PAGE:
Constitutions, Conservation, Culture, Coffee and Creativity: A Chant for Change

Many people around the world have been amazed to see Ecuador’s new constitution enshrine the “Rights of Nature” in a dazzling document that was supported by two-thirds of voters and President Rafael Correa’s government. The Precautionary Principle is celebrated in the new constitution. The background of this stunning achievement goes back to the abysmal ecological disasters that the Ecuadorian indigenous people sustained at the hands of Texaco-Chevron with the dumping of toxic waste from 1970 through 1992.  After pocketing 30 billion dollars the company left behind what many have termed a Chernobyl–like catastrophe. A class-action lawsuit against Chevron by 30,000 Ecuadorians has been launched.  Since then, Ecuador has been striving to corral the oil and gas companies into complying with the conservation needs of a nation where one third live in poverty and  derive their livelihood from intact ecological systems.  Chevron has tried to push Ecuador out of the Andean Free Trade Agreement as a result. Senator Obama has criticized this threat, saying “…we do believe the 30,000 indigenous residents of Ecuador deserve their day in court.” Out of this tragedy has emerged a powerful movement created by the Indigenous populations.

“The global economy is losing more money from the disappearance of forests than through the current banking crisis, according to an EU-commissioned study.” BBC
“So whereas Wall Street by various calculations has to date lost, within the financial sector, $1-$1.5 trillion, the reality is that at today’s rate we are losing natural capital at least between $2-$5 trillion every year.” Pavan Sukhdev for the European Commission. Economics of Ecosystems and Biodiversity
The Ecuadorian constitution is engendering huge interest; the world’s population is taking notice. Respect for nature is also the respect for culture and the creative forces within us all. Without that sacred respect for nature how can humanity ever respect itself? It’s time that politicians are unequivocally told that being alive means more to us than just having a tax break or meaningless incremental steps that go nowhere because the actions are too slowly implemented.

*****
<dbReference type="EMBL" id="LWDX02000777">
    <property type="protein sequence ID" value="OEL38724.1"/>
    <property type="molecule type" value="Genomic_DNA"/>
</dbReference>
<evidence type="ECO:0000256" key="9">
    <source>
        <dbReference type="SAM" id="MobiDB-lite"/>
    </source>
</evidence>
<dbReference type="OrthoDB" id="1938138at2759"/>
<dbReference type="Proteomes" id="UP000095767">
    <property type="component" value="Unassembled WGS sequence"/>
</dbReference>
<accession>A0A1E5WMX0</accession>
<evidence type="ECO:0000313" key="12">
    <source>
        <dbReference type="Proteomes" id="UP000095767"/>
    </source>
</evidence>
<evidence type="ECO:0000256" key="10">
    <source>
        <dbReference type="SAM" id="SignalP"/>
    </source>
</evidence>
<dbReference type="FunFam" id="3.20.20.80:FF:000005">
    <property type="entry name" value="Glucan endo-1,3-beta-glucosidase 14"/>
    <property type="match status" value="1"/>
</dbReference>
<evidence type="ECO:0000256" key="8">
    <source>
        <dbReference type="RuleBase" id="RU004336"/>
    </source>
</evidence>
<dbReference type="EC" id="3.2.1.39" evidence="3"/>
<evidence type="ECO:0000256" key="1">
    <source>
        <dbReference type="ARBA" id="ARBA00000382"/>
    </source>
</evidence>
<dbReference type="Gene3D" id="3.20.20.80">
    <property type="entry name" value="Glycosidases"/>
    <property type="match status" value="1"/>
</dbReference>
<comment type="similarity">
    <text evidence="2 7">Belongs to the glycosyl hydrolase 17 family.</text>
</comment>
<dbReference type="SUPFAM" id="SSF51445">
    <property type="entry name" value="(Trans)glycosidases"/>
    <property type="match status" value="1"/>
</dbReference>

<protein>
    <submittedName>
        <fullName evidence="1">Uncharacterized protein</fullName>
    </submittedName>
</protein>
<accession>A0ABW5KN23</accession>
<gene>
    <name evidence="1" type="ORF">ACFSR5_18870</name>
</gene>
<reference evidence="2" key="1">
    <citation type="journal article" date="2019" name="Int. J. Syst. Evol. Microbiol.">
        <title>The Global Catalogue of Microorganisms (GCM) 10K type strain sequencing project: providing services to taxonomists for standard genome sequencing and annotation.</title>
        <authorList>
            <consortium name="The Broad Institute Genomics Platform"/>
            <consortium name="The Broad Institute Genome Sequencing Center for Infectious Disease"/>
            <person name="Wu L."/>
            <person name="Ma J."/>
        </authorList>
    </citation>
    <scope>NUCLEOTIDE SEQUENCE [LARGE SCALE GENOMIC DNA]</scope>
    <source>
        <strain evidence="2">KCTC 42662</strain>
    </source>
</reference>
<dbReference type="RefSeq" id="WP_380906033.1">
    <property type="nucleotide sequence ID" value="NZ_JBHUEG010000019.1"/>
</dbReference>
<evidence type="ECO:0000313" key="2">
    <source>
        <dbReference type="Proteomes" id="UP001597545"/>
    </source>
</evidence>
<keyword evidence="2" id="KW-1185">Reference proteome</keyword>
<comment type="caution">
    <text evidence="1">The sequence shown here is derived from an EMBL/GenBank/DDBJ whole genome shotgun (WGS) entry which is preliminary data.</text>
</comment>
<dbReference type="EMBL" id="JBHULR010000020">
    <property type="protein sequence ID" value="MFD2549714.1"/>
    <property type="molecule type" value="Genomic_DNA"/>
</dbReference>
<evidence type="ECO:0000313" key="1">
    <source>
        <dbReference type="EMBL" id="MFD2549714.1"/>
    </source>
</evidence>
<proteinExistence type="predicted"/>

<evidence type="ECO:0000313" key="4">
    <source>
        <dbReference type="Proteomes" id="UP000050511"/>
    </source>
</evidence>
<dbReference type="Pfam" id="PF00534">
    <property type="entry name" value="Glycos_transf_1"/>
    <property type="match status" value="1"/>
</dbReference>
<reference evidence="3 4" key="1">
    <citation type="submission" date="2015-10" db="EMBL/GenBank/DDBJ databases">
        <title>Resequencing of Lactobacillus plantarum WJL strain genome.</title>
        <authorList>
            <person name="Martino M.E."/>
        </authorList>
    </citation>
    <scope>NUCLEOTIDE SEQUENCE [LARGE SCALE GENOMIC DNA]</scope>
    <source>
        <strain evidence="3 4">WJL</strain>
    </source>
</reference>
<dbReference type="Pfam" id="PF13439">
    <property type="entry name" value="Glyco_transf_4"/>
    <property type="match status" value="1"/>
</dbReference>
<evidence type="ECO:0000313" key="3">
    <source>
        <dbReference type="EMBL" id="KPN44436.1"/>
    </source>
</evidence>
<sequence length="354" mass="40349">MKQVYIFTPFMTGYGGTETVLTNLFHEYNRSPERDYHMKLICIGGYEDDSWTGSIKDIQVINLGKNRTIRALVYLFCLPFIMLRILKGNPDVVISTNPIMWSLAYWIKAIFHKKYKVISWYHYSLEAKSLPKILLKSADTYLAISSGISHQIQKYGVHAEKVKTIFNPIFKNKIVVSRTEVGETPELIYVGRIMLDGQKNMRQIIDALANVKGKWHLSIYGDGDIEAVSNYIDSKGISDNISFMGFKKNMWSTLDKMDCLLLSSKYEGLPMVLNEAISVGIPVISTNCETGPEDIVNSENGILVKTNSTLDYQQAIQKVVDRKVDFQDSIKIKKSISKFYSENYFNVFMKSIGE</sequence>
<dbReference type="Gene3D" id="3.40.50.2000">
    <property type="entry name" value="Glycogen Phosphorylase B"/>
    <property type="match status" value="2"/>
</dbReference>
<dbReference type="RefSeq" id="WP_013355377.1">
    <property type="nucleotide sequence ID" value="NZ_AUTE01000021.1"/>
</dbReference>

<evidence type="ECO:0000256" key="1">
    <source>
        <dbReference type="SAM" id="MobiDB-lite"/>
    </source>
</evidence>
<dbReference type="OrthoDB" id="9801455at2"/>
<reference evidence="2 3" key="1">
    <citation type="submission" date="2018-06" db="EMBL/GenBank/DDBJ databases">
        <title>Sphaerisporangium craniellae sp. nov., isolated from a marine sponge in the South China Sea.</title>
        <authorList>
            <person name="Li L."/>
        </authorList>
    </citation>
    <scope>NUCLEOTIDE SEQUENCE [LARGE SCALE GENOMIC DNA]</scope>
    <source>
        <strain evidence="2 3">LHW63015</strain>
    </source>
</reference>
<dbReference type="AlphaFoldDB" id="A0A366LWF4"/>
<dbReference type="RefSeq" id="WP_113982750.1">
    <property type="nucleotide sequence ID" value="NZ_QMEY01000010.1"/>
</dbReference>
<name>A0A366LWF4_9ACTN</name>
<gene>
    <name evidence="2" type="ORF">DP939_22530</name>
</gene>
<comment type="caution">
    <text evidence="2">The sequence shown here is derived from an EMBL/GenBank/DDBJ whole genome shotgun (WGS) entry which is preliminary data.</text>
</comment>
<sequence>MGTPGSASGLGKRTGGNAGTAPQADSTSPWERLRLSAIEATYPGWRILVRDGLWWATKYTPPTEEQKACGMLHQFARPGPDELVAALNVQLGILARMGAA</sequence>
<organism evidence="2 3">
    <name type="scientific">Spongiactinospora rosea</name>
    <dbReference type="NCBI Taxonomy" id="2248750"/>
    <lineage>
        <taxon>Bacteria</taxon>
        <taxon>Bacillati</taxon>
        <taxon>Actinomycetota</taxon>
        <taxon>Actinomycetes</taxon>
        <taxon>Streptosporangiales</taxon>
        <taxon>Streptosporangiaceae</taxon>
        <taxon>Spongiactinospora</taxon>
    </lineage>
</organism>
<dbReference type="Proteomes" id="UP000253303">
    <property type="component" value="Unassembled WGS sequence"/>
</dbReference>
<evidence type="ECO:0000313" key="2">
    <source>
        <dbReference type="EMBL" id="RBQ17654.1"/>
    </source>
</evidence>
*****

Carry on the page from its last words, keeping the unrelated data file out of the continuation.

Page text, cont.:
The Pachamama Alliance is a North American group (Pachamama means the Goddess Mother Earth who watches over all plants and animals.) that has been working to bring justice and a renewed sense of healing to the rainforest and its people. The Ecuadorian community asked the Alliance to bring to North America a renewed understanding of life. It is with this in mind that the symposium, “Awakening the Dreamer, Changing the Dream” came about. “The Symposium explores the link between three of humanity’s most critical concerns: environmental sustainability, social justice and spiritual fulfillment. Using video clips from some of the world’s most respected thinkers, along with inspiring short films, leading edge information and dynamic group interactions, the Symposium allows participants to gain a new insight into the very nature of our time and the opportunity we have to shape and impact the direction of our world with our everyday choices and actions.” (www.pachamama.org).

The Collingwood Public Library will be hosting a ‘Changing the Dream’ Symposium on Sunday, October 26 from 1 to 4 PM. Please call the Library to register at 705 445-1571 Both the Georgian Triangle Earth Days Celebrations and the Environment Network endorse this powerful and important symposium. Attendance is free; donations are gratefully received.

Clearly the last few weeks have shown what the fallout is when western societies and its corporations only place value on obscene growth. However, it is not only our financial institutions that must change. Western society is at cross-roads: do we decide that fairness, social justice, ecological sustainability and the respect for all species becomes the cornerstone for future governments or do we destroy our planet to make money? Pachamama Alliance wishes to help us change our dreams.

The people in the Georgian Triangle area can also help the economies of the tropical communities by supporting fair-trade goods. Fair trade goods emphasizes biodiversity and stewardship over massive profits   Organic coffee, tea, chocolate and other foods that we all crave in the west can be purchased from the village co-operatives that give a fair price to the farmers. The Creemore Coffee Company 1-877-466-0680 sells these products, and they are a local business!  Citizens in our area should also be trying to get municipal governments on board. The Town of Wolfville, Nova Scotia, recently decided to become a fair trade town. The municipal government buys certified fair trade foods but also encourages the rest of the town’s businesses, schools and citizens to do the same. The spin-off has been that local produce is selling better too. Being a fair trade town has become a source of pride for its people. Why not ask your municipal councilors to do the same?

Leave a Reply

You must be logged in to post a comment.